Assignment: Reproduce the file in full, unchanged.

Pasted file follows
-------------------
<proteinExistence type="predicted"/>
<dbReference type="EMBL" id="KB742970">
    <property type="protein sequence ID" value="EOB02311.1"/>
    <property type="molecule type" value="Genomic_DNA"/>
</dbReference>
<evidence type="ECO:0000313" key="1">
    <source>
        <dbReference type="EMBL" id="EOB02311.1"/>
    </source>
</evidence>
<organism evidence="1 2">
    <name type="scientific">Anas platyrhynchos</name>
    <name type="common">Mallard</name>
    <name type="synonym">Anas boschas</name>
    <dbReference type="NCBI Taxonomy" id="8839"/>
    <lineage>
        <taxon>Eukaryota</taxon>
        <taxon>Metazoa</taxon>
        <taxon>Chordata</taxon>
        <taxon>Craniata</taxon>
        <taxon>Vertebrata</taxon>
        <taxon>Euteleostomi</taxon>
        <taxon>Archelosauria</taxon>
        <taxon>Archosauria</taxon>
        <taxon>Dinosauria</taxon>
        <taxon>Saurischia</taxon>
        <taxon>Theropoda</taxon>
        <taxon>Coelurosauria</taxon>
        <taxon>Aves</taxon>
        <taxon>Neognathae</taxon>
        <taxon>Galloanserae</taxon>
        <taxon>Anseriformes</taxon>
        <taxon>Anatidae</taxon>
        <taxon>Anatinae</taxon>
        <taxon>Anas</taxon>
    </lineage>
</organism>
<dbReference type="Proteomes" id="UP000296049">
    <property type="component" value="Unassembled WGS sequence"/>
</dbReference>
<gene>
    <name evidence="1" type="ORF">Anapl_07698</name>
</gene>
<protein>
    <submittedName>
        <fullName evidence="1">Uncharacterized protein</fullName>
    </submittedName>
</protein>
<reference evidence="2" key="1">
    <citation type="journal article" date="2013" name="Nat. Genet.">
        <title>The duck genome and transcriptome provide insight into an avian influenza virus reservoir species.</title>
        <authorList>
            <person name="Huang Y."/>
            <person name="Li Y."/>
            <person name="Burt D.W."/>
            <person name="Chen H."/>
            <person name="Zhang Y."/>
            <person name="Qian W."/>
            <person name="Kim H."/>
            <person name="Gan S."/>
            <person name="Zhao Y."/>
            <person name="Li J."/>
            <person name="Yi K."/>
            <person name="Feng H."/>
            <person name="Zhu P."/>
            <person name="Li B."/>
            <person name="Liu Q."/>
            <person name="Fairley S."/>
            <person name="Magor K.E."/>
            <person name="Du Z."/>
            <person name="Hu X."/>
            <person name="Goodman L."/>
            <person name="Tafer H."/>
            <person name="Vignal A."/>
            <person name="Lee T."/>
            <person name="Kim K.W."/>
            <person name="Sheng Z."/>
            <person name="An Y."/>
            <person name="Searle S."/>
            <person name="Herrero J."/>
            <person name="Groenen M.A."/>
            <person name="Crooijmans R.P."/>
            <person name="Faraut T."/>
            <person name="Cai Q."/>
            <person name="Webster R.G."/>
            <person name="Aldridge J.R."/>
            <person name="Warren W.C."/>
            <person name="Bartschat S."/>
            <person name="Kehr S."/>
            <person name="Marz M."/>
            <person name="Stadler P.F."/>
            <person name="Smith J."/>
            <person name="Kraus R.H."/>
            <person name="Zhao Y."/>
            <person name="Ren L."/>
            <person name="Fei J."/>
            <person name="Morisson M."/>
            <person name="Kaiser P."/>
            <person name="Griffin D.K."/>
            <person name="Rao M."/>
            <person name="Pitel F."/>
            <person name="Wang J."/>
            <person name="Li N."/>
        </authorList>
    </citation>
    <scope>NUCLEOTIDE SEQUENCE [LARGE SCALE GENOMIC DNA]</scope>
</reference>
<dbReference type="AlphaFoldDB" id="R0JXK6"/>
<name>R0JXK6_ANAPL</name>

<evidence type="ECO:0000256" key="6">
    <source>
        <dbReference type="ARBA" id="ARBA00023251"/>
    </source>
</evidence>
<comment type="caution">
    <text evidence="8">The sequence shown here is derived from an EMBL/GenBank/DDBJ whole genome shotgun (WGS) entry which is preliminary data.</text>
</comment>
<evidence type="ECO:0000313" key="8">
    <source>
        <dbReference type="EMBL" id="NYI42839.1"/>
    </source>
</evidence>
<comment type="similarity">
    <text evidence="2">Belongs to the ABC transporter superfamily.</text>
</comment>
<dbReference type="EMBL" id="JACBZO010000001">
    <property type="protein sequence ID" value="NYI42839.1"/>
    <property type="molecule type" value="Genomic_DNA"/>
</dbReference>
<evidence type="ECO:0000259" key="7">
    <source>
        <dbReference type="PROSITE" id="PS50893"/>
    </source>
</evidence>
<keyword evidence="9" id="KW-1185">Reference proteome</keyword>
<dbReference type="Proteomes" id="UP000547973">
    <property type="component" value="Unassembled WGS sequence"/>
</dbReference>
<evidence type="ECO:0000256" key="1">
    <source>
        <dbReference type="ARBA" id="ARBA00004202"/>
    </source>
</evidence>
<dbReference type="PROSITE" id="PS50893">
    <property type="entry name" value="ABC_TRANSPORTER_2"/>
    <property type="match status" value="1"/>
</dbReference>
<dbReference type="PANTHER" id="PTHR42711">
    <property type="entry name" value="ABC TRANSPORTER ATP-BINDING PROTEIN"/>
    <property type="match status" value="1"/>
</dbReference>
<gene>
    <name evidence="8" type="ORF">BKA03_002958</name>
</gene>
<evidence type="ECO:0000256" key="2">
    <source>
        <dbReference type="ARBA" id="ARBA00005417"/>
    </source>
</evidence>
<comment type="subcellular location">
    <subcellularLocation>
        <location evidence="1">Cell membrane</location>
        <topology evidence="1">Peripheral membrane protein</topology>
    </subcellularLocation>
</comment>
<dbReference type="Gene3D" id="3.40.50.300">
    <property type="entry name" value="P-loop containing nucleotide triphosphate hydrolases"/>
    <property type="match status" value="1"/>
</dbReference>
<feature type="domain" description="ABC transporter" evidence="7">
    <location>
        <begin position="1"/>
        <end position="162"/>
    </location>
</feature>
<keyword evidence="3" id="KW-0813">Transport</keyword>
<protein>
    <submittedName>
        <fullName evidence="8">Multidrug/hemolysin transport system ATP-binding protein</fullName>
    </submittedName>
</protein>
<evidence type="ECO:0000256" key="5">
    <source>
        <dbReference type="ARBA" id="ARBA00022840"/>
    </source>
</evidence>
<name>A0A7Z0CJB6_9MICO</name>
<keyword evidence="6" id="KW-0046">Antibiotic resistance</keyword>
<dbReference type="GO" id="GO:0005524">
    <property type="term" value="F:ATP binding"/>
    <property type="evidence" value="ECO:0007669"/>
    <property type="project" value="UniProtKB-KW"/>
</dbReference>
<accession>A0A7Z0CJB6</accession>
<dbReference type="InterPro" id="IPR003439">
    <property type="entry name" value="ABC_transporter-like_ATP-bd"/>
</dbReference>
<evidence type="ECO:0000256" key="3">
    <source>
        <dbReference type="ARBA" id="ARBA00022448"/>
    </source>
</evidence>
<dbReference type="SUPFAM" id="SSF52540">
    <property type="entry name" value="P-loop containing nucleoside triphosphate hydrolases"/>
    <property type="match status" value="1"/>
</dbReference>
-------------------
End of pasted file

<proteinExistence type="predicted"/>
<dbReference type="EMBL" id="KB742970">
    <property type="protein sequence ID" value="EOB02311.1"/>
    <property type="molecule type" value="Genomic_DNA"/>
</dbReference>
<evidence type="ECO:0000313" key="1">
    <source>
        <dbReference type="EMBL" id="EOB02311.1"/>
    </source>
</evidence>
<organism evidence="1 2">
    <name type="scientific">Anas platyrhynchos</name>
    <name type="common">Mallard</name>
    <name type="synonym">Anas boschas</name>
    <dbReference type="NCBI Taxonomy" id="8839"/>
    <lineage>
        <taxon>Eukaryota</taxon>
        <taxon>Metazoa</taxon>
        <taxon>Chordata</taxon>
        <taxon>Craniata</taxon>
        <taxon>Vertebrata</taxon>
        <taxon>Euteleostomi</taxon>
        <taxon>Archelosauria</taxon>
        <taxon>Archosauria</taxon>
        <taxon>Dinosauria</taxon>
        <taxon>Saurischia</taxon>
        <taxon>Theropoda</taxon>
        <taxon>Coelurosauria</taxon>
        <taxon>Aves</taxon>
        <taxon>Neognathae</taxon>
        <taxon>Galloanserae</taxon>
        <taxon>Anseriformes</taxon>
        <taxon>Anatidae</taxon>
        <taxon>Anatinae</taxon>
        <taxon>Anas</taxon>
    </lineage>
</organism>
<dbReference type="Proteomes" id="UP000296049">
    <property type="component" value="Unassembled WGS sequence"/>
</dbReference>
<gene>
    <name evidence="1" type="ORF">Anapl_07698</name>
</gene>
<protein>
    <submittedName>
        <fullName evidence="1">Uncharacterized protein</fullName>
    </submittedName>
</protein>
<reference evidence="2" key="1">
    <citation type="journal article" date="2013" name="Nat. Genet.">
        <title>The duck genome and transcriptome provide insight into an avian influenza virus reservoir species.</title>
        <authorList>
            <person name="Huang Y."/>
            <person name="Li Y."/>
            <person name="Burt D.W."/>
            <person name="Chen H."/>
            <person name="Zhang Y."/>
            <person name="Qian W."/>
            <person name="Kim H."/>
            <person name="Gan S."/>
            <person name="Zhao Y."/>
            <person name="Li J."/>
            <person name="Yi K."/>
            <person name="Feng H."/>
            <person name="Zhu P."/>
            <person name="Li B."/>
            <person name="Liu Q."/>
            <person name="Fairley S."/>
            <person name="Magor K.E."/>
            <person name="Du Z."/>
            <person name="Hu X."/>
            <person name="Goodman L."/>
            <person name="Tafer H."/>
            <person name="Vignal A."/>
            <person name="Lee T."/>
            <person name="Kim K.W."/>
            <person name="Sheng Z."/>
            <person name="An Y."/>
            <person name="Searle S."/>
            <person name="Herrero J."/>
            <person name="Groenen M.A."/>
            <person name="Crooijmans R.P."/>
            <person name="Faraut T."/>
            <person name="Cai Q."/>
            <person name="Webster R.G."/>
            <person name="Aldridge J.R."/>
            <person name="Warren W.C."/>
            <person name="Bartschat S."/>
            <person name="Kehr S."/>
            <person name="Marz M."/>
            <person name="Stadler P.F."/>
            <person name="Smith J."/>
            <person name="Kraus R.H."/>
            <person name="Zhao Y."/>
            <person name="Ren L."/>
            <person name="Fei J."/>
            <person name="Morisson M."/>
            <person name="Kaiser P."/>
            <person name="Griffin D.K."/>
            <person name="Rao M."/>
            <person name="Pitel F."/>
            <person name="Wang J."/>
            <person name="Li N."/>
        </authorList>
    </citation>
    <scope>NUCLEOTIDE SEQUENCE [LARGE SCALE GENOMIC DNA]</scope>
</reference>
<dbReference type="AlphaFoldDB" id="R0JXK6"/>
<name>R0JXK6_ANAPL</name>

<evidence type="ECO:0000256" key="6">
    <source>
        <dbReference type="ARBA" id="ARBA00023251"/>
    </source>
</evidence>
<comment type="caution">
    <text evidence="8">The sequence shown here is derived from an EMBL/GenBank/DDBJ whole genome shotgun (WGS) entry which is preliminary data.</text>
</comment>
<evidence type="ECO:0000313" key="8">
    <source>
        <dbReference type="EMBL" id="NYI42839.1"/>
    </source>
</evidence>
<comment type="similarity">
    <text evidence="2">Belongs to the ABC transporter superfamily.</text>
</comment>
<dbReference type="EMBL" id="JACBZO010000001">
    <property type="protein sequence ID" value="NYI42839.1"/>
    <property type="molecule type" value="Genomic_DNA"/>
</dbReference>
<evidence type="ECO:0000259" key="7">
    <source>
        <dbReference type="PROSITE" id="PS50893"/>
    </source>
</evidence>
<keyword evidence="9" id="KW-1185">Reference proteome</keyword>
<dbReference type="Proteomes" id="UP000547973">
    <property type="component" value="Unassembled WGS sequence"/>
</dbReference>
<evidence type="ECO:0000256" key="1">
    <source>
        <dbReference type="ARBA" id="ARBA00004202"/>
    </source>
</evidence>
<dbReference type="PROSITE" id="PS50893">
    <property type="entry name" value="ABC_TRANSPORTER_2"/>
    <property type="match status" value="1"/>
</dbReference>
<dbReference type="PANTHER" id="PTHR42711">
    <property type="entry name" value="ABC TRANSPORTER ATP-BINDING PROTEIN"/>
    <property type="match status" value="1"/>
</dbReference>
<gene>
    <name evidence="8" type="ORF">BKA03_002958</name>
</gene>
<evidence type="ECO:0000256" key="2">
    <source>
        <dbReference type="ARBA" id="ARBA00005417"/>
    </source>
</evidence>
<comment type="subcellular location">
    <subcellularLocation>
        <location evidence="1">Cell membrane</location>
        <topology evidence="1">Peripheral membrane protein</topology>
    </subcellularLocation>
</comment>
<dbReference type="Gene3D" id="3.40.50.300">
    <property type="entry name" value="P-loop containing nucleotide triphosphate hydrolases"/>
    <property type="match status" value="1"/>
</dbReference>
<feature type="domain" description="ABC transporter" evidence="7">
    <location>
        <begin position="1"/>
        <end position="162"/>
    </location>
</feature>
<keyword evidence="3" id="KW-0813">Transport</keyword>
<protein>
    <submittedName>
        <fullName evidence="8">Multidrug/hemolysin transport system ATP-binding protein</fullName>
    </submittedName>
</protein>
<evidence type="ECO:0000256" key="5">
    <source>
        <dbReference type="ARBA" id="ARBA00022840"/>
    </source>
</evidence>
<name>A0A7Z0CJB6_9MICO</name>
<keyword evidence="6" id="KW-0046">Antibiotic resistance</keyword>
<dbReference type="GO" id="GO:0005524">
    <property type="term" value="F:ATP binding"/>
    <property type="evidence" value="ECO:0007669"/>
    <property type="project" value="UniProtKB-KW"/>
</dbReference>
<accession>A0A7Z0CJB6</accession>
<dbReference type="InterPro" id="IPR003439">
    <property type="entry name" value="ABC_transporter-like_ATP-bd"/>
</dbReference>
<evidence type="ECO:0000256" key="3">
    <source>
        <dbReference type="ARBA" id="ARBA00022448"/>
    </source>
</evidence>
<dbReference type="SUPFAM" id="SSF52540">
    <property type="entry name" value="P-loop containing nucleoside triphosphate hydrolases"/>
    <property type="match status" value="1"/>
</dbReference>